Poor little Kokopelli! (Garden art.)
He's freezing his arse off out there!
The lore of southern Utah paints Kokopelli as a little man who traveled to Native American villages carrying a bag of corn seed on his back, teaching the people how to plant as he traveled.
I imagine he was inside his cave dwelling, curled up in front of a crackling fire on sub-zero mornings, like this one.
Look close through my living room window:
You can probably spot my neighbor and his dog snowshoeing through the deep drifts of my backyard. This is the shortcut he and his son use to walk to school in the wintertime.
If you live in an area of deep snowfall, you can cheat planting zones by one and sometimes two. I'm zone 5 though I plant quite a few zone 7 perennials in areas of deepest snow.
This shimmering white carpet (about 5 feet deep in my backyard) creates a nice, warm blanket for tender perennials. The temperature difference beneath the snow can be as much as 20 degrees warmer.
Some beauties, however, are more appreciative of hibernating indoors. My first - ever - attempt at growing Calla Lilies in a sunny window appears to be working. :)
Love those indoor blooms. I would dearly love a 40 degree day or two, myself. Where are my sunny Colorado days?
Thanks for your kind comment today. Just one beggar offering to share her bread...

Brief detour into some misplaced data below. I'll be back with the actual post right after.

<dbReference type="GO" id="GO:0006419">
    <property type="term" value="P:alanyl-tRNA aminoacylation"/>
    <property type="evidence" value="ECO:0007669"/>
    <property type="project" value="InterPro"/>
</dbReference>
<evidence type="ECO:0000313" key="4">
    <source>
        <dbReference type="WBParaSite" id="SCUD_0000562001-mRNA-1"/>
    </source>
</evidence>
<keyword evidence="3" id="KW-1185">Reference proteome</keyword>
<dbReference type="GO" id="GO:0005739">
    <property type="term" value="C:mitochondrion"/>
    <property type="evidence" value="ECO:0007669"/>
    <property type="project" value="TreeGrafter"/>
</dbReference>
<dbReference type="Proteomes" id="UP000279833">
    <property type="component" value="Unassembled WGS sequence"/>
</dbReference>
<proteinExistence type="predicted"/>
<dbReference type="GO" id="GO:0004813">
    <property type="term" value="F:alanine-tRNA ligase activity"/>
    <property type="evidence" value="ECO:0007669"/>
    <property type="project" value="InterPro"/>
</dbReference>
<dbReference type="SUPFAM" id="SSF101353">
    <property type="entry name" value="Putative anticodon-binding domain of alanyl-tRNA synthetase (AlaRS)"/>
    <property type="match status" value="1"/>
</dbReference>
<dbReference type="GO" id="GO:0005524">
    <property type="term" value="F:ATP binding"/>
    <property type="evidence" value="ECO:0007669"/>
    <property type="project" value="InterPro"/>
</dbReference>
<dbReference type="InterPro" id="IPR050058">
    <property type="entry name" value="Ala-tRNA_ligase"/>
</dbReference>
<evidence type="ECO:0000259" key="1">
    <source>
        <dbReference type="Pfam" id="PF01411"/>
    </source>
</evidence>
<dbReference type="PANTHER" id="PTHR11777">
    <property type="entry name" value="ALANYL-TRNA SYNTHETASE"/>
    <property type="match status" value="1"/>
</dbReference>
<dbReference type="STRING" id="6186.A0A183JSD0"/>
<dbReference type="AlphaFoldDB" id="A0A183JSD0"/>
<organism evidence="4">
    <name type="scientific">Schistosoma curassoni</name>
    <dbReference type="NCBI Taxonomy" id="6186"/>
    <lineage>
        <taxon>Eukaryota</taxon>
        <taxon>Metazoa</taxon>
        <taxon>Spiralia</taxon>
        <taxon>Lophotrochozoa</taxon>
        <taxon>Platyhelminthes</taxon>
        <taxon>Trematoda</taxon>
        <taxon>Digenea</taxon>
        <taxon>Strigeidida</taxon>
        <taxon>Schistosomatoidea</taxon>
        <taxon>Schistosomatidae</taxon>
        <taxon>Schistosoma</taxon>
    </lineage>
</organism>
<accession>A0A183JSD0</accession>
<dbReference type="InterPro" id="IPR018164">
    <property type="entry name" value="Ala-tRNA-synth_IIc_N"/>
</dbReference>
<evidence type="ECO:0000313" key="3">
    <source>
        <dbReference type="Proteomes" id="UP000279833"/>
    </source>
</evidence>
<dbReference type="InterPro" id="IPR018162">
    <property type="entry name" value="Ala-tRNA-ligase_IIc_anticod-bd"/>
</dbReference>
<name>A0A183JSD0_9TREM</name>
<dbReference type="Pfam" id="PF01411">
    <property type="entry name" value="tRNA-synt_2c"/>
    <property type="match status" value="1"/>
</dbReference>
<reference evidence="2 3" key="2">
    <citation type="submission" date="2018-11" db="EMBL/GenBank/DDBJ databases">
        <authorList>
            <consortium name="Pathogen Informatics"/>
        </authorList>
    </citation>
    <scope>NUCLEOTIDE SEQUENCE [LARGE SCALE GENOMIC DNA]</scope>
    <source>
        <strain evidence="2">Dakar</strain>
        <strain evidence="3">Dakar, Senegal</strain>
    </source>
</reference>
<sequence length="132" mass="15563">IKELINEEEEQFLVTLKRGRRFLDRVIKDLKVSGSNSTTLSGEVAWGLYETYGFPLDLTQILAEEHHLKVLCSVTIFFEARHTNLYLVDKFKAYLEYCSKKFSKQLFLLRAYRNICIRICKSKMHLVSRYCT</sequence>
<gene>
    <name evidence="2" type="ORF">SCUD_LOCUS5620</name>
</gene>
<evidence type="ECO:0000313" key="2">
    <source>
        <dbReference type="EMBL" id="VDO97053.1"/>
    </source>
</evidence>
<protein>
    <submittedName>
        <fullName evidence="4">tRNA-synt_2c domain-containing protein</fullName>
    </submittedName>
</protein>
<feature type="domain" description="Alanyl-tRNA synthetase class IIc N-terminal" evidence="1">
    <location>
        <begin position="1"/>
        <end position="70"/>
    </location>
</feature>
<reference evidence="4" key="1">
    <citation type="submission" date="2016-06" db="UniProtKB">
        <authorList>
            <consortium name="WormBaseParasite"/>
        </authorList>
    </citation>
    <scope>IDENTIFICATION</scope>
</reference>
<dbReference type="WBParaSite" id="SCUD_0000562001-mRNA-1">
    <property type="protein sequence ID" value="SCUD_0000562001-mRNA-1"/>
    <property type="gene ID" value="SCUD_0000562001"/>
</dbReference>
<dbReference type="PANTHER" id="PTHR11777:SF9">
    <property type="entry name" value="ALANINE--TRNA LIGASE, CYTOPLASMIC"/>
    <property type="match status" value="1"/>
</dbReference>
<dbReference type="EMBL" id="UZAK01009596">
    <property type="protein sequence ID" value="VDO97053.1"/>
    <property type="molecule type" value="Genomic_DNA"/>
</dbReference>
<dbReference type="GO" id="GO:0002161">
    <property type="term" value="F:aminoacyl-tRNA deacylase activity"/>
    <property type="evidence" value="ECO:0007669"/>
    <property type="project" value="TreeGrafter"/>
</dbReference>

Very nice photos, especially the rose against the snow.
Looks like a good thing you are an experienced snowshoer yourself with the snow that deep.
HI, I live north of Ogden! I found you thru the botanicals website. I'd have to agree about the blanket of snow- it does protect the plants. I left my glads in the ground and I am fairly confident they will be ok, because we have about 3 feet of snow cover ing them.
I enjoy reading your blog, you always have great things on it. I did not know about the snow blanket. We don't get much snow in Memphis so I can't try it. our things always seem to bloom just in time for the deer to eat them. At least it brings the deer into the yard. Its not fenced so they can roam freely between the homes.
Thanks for the note, Robm. I lived in Memphis for a short but highly enjoyable time. I did my student teaching at Raleigh Egypt high school many moons ago. (And, they were such monsters I never did pursue a career in teaching! :) Anyway... 'tis a small world...
We do this in Colorado, too. It really works!
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